The Real ME: A Stock Photography Resource for the Media
We’ve all seen them in the news stories about ME/CFS: the guy in a suit at the office, yawning; the beautiful woman sitting at her desk with her immaculate make-up and elegantly coiffed hair, hand to her head and looking slightly pained.
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Misinformation About a Disease Has Dire Consequences

Discussion in 'Action Alerts and Advocacy' started by Nielk, Feb 26, 2016.

  1. Nielk

    Nielk

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    Dr. Lapp presented at the CDC Grand Rounds on February 16th, 2016 about the Clinical Presentation of Chronic Fatigue Syndrome. This presentation was for continuing medical education (CME) purposes and was watched by thousands of medical professionals.

    MEadvocacy outlines the misinformation about myalgic encephalomyelitis that was taught by Dr. Lapp. This has been an ongoing problem with medical educational information coming out of the CDC. The CDC has been rebuked about their information by advocates and CFSAC voting members for many years, yet this failure to present the real facts about ME continues.

    Read more and see the consequences of this medical misinformation here - http://www.meadvocacy.org/misinformation_about_a_disease_has_dire_consequences
     
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  2. TiredSam

    TiredSam The wise nematode hibernates

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    This appears unduly harsh to me. I've watched the video and read the list of flawed information. Most items on that list seem like minor points. He can't cover everything you think he should in such a brief presentation. The only serious point I could see was:

    I think this is a misrepresentation of his position, he doesn't recommend anything like the PACE program with all its horrors. He mentions CBT as helpful to some patients to help cope with the illness. Some patients agree with him.

    It's unfortunate that he uses the expression "Graded Exercise Therapy", but he certainly doesn't mean PACE-style pushing whilst ignoring your body when it tells you to stop. He means pacing as we know it, but also seems to be advising that mild cases should try to build up very slowly (30 seconds of exercise at a time) and stop immediately as soon as the body warns them it's too much. He explains it all here:

    http://www.cfidsselfhelp.org/library/Lapp_on_pacing

    I'm not sure I agree with him, but he certainly doesn't deserve to be linked to the BPS bollocks that is PACE because he's ill-advisedly used the phrase GET when describing his version of pacing.
     
    Last edited: Feb 26, 2016
  3. Nielk

    Nielk

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    What I think is harsh is the perpetuating of outdated and wrong information about ME. This information at CDC and aided by some clinicians who present CDC's views, used to educate medical professionals throughout the United States, is the reason why most doctors have the wrong idea of what the disease actually is.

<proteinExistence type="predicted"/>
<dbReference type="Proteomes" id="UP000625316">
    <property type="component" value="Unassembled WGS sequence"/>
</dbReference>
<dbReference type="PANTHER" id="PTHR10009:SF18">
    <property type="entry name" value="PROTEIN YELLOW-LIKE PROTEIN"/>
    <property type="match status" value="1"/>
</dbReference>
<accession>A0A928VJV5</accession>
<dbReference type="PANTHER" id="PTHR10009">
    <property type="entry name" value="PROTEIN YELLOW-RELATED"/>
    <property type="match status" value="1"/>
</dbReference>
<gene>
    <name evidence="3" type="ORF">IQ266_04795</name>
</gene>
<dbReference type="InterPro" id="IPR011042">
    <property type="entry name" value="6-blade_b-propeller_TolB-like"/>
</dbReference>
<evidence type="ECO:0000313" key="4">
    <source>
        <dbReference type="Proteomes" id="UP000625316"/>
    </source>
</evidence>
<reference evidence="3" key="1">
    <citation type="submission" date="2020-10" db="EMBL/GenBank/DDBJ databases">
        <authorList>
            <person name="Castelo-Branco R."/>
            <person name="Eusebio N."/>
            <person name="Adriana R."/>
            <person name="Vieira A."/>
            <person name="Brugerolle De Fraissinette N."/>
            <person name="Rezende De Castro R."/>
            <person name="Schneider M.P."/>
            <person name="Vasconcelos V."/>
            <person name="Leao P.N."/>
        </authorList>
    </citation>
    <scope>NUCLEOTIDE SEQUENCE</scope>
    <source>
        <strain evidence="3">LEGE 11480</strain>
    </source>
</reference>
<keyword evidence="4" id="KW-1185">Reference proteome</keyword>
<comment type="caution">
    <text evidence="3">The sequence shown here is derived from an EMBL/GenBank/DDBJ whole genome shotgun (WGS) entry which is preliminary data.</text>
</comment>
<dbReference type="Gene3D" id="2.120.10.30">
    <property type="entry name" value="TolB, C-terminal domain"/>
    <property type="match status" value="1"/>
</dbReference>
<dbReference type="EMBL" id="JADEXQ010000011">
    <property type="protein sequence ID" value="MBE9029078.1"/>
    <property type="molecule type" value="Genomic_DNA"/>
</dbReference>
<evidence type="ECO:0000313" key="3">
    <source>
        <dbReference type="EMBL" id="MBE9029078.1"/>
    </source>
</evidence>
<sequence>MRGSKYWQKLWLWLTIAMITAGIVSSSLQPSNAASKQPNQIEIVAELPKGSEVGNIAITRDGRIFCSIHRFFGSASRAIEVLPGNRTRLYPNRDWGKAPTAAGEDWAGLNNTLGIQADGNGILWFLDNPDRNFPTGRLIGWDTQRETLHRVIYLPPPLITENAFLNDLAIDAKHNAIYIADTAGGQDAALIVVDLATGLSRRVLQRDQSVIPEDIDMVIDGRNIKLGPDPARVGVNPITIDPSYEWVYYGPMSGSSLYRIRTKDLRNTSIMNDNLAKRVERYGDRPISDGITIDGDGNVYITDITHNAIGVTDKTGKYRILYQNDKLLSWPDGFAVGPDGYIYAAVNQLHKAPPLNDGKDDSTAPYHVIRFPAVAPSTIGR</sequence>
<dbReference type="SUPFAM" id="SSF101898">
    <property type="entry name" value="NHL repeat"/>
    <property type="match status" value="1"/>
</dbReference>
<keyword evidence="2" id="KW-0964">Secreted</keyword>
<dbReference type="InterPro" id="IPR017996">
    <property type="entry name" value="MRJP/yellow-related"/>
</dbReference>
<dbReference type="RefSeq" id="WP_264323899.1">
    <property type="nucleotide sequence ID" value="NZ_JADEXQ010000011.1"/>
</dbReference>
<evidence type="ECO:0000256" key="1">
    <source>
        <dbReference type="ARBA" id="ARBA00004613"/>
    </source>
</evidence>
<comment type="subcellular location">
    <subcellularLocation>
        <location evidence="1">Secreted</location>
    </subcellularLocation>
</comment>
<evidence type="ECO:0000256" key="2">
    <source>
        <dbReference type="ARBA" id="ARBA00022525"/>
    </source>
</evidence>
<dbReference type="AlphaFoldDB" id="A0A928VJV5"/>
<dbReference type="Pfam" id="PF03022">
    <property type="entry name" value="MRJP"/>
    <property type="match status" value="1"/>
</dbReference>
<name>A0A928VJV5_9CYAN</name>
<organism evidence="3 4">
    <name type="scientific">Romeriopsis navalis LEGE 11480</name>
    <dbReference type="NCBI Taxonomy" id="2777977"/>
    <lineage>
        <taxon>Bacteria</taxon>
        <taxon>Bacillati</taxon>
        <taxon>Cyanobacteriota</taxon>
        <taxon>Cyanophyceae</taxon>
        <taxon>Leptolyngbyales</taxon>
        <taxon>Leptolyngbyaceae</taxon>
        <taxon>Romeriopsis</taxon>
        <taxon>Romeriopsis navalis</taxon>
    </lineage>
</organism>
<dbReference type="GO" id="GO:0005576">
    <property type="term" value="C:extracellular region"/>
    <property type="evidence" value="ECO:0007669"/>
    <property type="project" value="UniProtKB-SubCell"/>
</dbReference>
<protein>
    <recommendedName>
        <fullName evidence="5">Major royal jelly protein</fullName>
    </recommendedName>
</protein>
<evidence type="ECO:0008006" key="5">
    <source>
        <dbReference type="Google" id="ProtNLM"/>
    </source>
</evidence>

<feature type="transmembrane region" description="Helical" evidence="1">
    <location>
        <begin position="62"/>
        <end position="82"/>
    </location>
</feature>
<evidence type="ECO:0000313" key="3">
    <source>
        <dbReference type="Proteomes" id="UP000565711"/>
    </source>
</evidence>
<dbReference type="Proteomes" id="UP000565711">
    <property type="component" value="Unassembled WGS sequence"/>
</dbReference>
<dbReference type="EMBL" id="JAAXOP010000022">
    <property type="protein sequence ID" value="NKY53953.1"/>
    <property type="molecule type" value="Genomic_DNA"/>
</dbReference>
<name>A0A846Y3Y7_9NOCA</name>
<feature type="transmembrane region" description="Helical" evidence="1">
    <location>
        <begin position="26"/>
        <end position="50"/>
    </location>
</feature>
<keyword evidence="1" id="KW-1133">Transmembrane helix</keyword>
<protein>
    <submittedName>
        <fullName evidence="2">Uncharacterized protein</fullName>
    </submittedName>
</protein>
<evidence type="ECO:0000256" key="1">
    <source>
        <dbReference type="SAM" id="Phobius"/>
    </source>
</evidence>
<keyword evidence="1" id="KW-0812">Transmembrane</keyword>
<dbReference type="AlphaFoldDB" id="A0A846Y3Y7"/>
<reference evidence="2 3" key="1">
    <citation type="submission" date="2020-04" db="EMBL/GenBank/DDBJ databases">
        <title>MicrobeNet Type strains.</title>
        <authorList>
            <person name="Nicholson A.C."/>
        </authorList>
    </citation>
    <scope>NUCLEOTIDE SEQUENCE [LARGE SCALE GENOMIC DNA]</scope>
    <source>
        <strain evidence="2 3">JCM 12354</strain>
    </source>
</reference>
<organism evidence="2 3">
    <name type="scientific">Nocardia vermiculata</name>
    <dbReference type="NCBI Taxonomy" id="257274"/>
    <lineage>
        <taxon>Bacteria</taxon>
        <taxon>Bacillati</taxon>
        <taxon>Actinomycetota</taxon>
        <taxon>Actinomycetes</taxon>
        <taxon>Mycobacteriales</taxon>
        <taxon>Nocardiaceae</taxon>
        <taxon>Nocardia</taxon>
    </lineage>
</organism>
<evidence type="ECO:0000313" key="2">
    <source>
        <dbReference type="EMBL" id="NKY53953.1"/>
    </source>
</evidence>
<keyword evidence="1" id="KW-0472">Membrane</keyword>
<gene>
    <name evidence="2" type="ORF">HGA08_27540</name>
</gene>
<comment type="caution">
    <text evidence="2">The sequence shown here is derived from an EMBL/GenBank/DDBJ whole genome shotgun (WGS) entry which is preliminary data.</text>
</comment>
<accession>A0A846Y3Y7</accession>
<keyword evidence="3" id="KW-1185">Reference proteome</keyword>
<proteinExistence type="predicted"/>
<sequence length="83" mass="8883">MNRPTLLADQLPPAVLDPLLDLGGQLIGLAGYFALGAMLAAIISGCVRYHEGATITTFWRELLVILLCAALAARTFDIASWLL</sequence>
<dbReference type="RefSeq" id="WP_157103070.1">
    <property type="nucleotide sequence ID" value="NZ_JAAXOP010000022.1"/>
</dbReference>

it doesn't matter what Dr. Lapp actually believes. There is so little education about the disease altogether and if this is the presentation that a clinician hears, they will have an outdated view of this disease just being about 'fatigue' and what patients need is antidepressant, CBT and GET.

    If patients and advocates just allow this to continue without criticism, nothing will change.
     
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  4. TiredSam

    TiredSam The wise nematode hibernates

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    I don't see how posting wrong information about Dr Lapp helps matters. Some items on that list are ridiculous - criticising the fact that he uses the name "chronic fatigue syndrome", objecting to his choice of picture of a tired woman. There are much bigger fish to fry at the moment without trumping up a list of minor objections to a short presentation by Dr Lapp.

    Of course it does, do some research and choose your battles more sensibly.
     
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  5. Nielk

    Nielk

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    The miseducation of medical professional about the disease is one of the biggest problems that we have. That is the reason that patients are being mishandled by doctors nationwide. These are not minor objections. I don't think that disseminating the information below, is "a little fish".

    [​IMG]
     
  6. Kina

    Kina

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  7. Nielk

    Nielk

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  8. Kina

    Kina

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    If you listen to the video, there are parts that are garbled, and the screenshot that you posted is still not representative of what was actually said. When I listen it matches the transcript that I posted if you listen carefully.

    Good advocacy is not nit-picking and throwing physicians, researchers under the bus. Your advocacy group could have taken a seat at a table to educate all these people who you feel are failing us. Your group had a perfect chance to get in there and be heard. You declined. Why was that again?
     
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  9. halcyon

    halcyon Senior Member